There are indeed provocations in and around Venezuela, but not by the Russians. On March 7, the electricity grid went down in Venezuela: the loss of power most likely disrupted the S-300 missile system. The Venezuelan government accused the U.S. of a cyberattack and the Russian Ministry of Foreign Affairs concurred. The blackout came as it became clear that the coup against the government of Nicolas Maduro was not going to succeed. Power cuts demoralise a population: it was a good way to set in motion the machinery of the coup, which had been dented by mass demonstrations across the country. The most pointed provocation came from U.S. National Security Adviser John Bolton, who walked into a press conference with a yellow notepad that carried the words, “5,000 troops to Colombia”. Between 2001 and 2016, the U.S. provided the Colombian military with at least $10 billion worth of equipment; the U.S. has a military presence in seven Colombian military bases (it cannot set up military bases on its own in Colombia as a result of an adverse Colombian court ruling in 2010). Military leaders from the U.S. and Colombia have increased their meetings, with the U.S. Southern Command running a training programme for Colombian troops this March in the main training centre at Tolemaida Air Base, south-west of Bogota. This base is the key point for joint special forces training. Tempers are frayed between Colombia and Venezuela, with the former allowing the entire circus of provocation over aid to take place from its side of the border. U.S. military aircraft landed in plain sight in Colombia in February. It was, therefore, odd to hear Colombian Foreign Minister Carlos Holmes Trujillo complain about the arrival of Russian military aircraft in Caracas.

On February 14, long before the arrival of these Russian planes, Colombian President Ivan Duque met Trump at the White House. Trump was asked whether he would send more U.S. troops into Colombia so as to put pressure on Venezuela. Trump’s answer was simple: “You’ll see.” In 2004, the U.S. Congress authorised the U.S. to allow 800 of its troops into Colombia. The “You’ll see” answer is important. Trump will either return to the U.S. Congress to see about an increase in troops to Colombia or the U.S. will do as it has already done which is to send troops to Panama. There are already reports in the Panamanian press of U.S. military drones being flown from the country. All this is deeply provocative for a situation that is already very tense.

Will China bail out Venezuela?

Venezuela’s most pressing problem is its financial instability. Inflation remains high and revenues from oil have fallen significantly. In March, the country’s oil ministry said it would no longer sell oil to India. This was in anticipation of India already cutting its oil buys as a result of immense U.S. pressure. India had become the leading importer of oil from Venezuela after the U.S. withdrew from the market. It was a shock to hear the Venezuelans say that they would not sell to India, although it was perhaps the correct decision. India would not continue to buy Venezuelan oil for long.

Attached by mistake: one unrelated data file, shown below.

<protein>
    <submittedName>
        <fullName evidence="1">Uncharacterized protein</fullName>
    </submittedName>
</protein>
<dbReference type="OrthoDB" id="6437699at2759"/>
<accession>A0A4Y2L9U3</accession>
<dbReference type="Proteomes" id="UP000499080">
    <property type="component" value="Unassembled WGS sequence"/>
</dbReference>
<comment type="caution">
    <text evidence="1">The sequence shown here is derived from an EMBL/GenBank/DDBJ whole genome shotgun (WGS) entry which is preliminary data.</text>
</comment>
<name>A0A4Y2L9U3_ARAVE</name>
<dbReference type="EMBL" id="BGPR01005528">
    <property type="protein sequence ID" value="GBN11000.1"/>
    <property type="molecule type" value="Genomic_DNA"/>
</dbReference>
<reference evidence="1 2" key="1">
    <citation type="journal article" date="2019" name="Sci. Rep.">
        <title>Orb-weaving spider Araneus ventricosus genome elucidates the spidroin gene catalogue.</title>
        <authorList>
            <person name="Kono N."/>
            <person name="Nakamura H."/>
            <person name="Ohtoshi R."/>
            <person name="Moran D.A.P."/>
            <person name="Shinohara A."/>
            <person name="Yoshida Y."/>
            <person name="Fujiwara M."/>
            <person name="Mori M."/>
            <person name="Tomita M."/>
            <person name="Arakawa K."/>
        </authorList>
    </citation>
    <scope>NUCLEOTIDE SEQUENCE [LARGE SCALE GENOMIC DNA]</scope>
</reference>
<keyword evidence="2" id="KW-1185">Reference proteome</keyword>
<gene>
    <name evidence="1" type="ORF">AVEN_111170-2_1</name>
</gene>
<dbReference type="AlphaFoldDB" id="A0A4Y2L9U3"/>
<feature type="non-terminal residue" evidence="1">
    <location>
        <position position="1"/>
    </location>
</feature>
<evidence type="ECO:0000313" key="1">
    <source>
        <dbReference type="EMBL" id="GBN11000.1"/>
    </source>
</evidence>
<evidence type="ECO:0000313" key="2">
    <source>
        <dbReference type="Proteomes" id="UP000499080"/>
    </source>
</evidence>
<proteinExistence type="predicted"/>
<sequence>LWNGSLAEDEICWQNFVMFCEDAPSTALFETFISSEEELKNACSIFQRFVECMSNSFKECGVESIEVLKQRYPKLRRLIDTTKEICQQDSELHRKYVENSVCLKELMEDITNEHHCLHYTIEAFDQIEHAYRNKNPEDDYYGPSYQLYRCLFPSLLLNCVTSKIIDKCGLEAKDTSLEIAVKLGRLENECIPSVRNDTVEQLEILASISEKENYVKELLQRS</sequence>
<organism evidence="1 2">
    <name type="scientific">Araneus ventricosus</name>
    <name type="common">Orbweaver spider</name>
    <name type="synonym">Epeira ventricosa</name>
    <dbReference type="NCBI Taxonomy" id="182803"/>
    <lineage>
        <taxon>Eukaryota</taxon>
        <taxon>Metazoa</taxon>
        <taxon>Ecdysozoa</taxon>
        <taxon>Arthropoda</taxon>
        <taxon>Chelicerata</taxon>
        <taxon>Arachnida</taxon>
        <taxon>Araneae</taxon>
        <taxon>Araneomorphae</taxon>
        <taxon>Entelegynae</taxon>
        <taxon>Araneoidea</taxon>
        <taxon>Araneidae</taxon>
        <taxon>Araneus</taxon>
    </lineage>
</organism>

The Venezuelan oil ministry had already known that China would enter the oil market and become its main buyer. China sees that Venezuela and Iran—both placed under severe sanctions by the U.S.—have been selling their oil at an all-time low since November 2017. Little wonder that China has imported an average of 4,46,000 barrels a day from Iran, much more than the sanctions waiver China received from the U.S. In February, the last month for which figures are available, China bought 5,31,000 barrels a day of Venezuelan heavy crude, 17 per cent more than it bought in January. The oil buys from Iran and Venezuela are slated to continue. China, which is in the midst of a trade dispute with the U.S., seems unfazed by U.S. pressure. The prices are attractive, and it is useful to China to cement partners as it moves along with its global Belt and Road initiative.

Venezuela owes China $50 billion for loans taken out in the past few years. It owes Russia a much smaller amount, $3.15 billion. The debt servicing is itself considerable: several hundred million dollars a year for the Russian debt and much more for the Chinese loans. Russia and China both have a stake in Venezuela. They are not willing to let the U.S. drive an agenda that goes against their interests. That much is clear, as a senior Chinese diplomat said. “We have our own way of looking at the world. We do not see the world through Washington’s eyes,” he said. That kind of attitude should be welcome news in Caracas, where the sense of being beleaguered is high. If Russia and China continue to provide military and financial support, Venezuela may yet survive the aggravations of the sanctions policy. It is, perhaps, the country’s only hope.